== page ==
Can you brain train your Lazy Eye back into action?
Your visual system is complex. Really, really complex. Amazingly, fascinatingly complex. It is an area in which creative minds will be busy for centuries to come, trying to understand and model what is happening, how, where and when.
Nevertheless, knowledge is power – and even moderate understanding can lead to a significant increase in your personal ability to understand, experience, and experiment with what your own visual system is capable of.
EyeSkills is an open-source project, but we don’t see that as just being a question of software. These articles are also our attempt to open-source our understanding, axioms, hypothesis, philosophy, hopes, dreams and straightforward guesses! These influences are as much a part of directing the growth of the software as any design document.
If we have misunderstood, or missed, evidence or relevant research… if you have ideas which could lead to improvements – please correct us, inspire us, collaborate with us!
We are building tools to help people with amblyopia and strabismus (lazy eye) have a chance to learn more about their condition, their visual system, and even to open up some opportunities to overcome and even correct their condition.
For many animals with multiple eyes, their brains combine the electrical signals from each eye into a “master” (cyclopic) image which gives them stronger environmental awareness. Sometimes physical problems seem to prevent the emergence of binocular vision, and sometimes it simply never emerges due to poorly understood neurological issues.
After a stressful Christmas preparing this talk, it finally happened.
Here’s an introduction to EyeSkills, what we’ve achieved, where we’re heading, and what we hope to achieve!
Perhaps the most surprising thing about the talk was the resonance it created. We’ve had over thirty people sign up to help as volunteers, over 4 thousand views of the uploaded video, and for a couple of days we were at #7 on HackerNews. Some people are just too kind 😀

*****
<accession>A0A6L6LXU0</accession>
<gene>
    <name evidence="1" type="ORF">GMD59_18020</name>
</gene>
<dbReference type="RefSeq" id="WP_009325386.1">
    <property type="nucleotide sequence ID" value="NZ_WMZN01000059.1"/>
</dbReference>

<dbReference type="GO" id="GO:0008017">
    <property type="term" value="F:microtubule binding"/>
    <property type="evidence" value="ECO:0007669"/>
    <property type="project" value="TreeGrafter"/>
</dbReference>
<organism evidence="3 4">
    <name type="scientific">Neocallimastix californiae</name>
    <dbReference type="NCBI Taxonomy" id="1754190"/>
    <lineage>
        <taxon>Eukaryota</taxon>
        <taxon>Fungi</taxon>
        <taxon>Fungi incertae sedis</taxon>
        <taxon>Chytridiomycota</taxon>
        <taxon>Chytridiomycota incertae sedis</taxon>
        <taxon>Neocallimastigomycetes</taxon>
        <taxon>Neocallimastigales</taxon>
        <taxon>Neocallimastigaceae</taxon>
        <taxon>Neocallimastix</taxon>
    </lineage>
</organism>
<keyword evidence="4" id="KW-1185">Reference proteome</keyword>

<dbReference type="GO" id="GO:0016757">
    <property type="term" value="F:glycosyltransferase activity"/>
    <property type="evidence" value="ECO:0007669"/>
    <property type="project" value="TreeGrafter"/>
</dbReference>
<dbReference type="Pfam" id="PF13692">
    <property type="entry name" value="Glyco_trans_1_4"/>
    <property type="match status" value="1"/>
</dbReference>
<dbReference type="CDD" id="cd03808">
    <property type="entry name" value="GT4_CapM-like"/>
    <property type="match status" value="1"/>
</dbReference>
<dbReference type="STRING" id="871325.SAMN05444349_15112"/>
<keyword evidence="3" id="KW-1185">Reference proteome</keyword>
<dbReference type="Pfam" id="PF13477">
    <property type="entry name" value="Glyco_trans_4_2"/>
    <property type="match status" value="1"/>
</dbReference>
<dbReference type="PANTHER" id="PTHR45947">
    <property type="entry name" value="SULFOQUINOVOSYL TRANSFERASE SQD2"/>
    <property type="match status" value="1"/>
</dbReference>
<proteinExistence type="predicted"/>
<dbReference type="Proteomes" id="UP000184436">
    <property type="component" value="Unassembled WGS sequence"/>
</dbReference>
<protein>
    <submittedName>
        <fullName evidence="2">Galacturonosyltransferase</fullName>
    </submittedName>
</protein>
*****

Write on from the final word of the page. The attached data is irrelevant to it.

The most interesting and important thing of all, was listening to the many people with some form of Lazy Eye share their experiences after the talk. It’s confirming a suspicion that’s been growing for some time, that the term “Lazy Eye” is intellectually far too lazy. There is a large amount of variety in the different symptoms individuals experience, but these seem to be clustering so strongly that it seems possible we are looking at a range of individual disorders which have their own specific differences, under the umbrella of “Lazy Eye”. It is becoming a priority to understand these groupings, so that we can develop more effectively for each specific scenario.
Basic questions remain unanswered about what Lazy Eye really is, and how able different people are to overcome or moderate its effects.
It is our mission to empower the Lazy Eye community to collectively contribute to answering these questions.
For the last years this project has been funded privately, and with the support of the prototypefund.de. We have done this because my wife and I decided it mattered, and we could help make a difference. It has now outgrown us, and our resources. It now needs the right structure which will lead to permanent, ongoing efforts to improve and develop the system.
I believe it is necessary to consider four different groups of people in order to create a self-sustaining eco-system which can accelerate research and best-practice treatment. Here are some of the objectives I believe EyeSkills should strive to reach:
First, we the community, must take on the role of basic experimenters and hypothesis generators. This is why there is a community app for individual exploration and experimentation. An derivative version for community trials/multi-person experiments can be developed from this.
Secondly, we must turn these hypothesise into potential research projects for scientists. It must be simple for researchers to build exactly the experimental environments they need to conduct repeatable open-science. This is why the framework is abstracted out.
Thirdly, we must make best-practice available at affordable levels around the world, which in turns feeds back into cohorts for high-quality science. This will require social entrepreneurship and investment to set up distribution structures.
Finally, armed with hard evidence and professional commercial support, we must shift the treatment paradigm by helping Ophthalmologists move from just treating eyeballs to helping patients train their own visual system – without adding to their already overburdened daily regimes.
I hope you will join us in working to provide a viable alternative paradigm for understanding and working with Lazy Eye.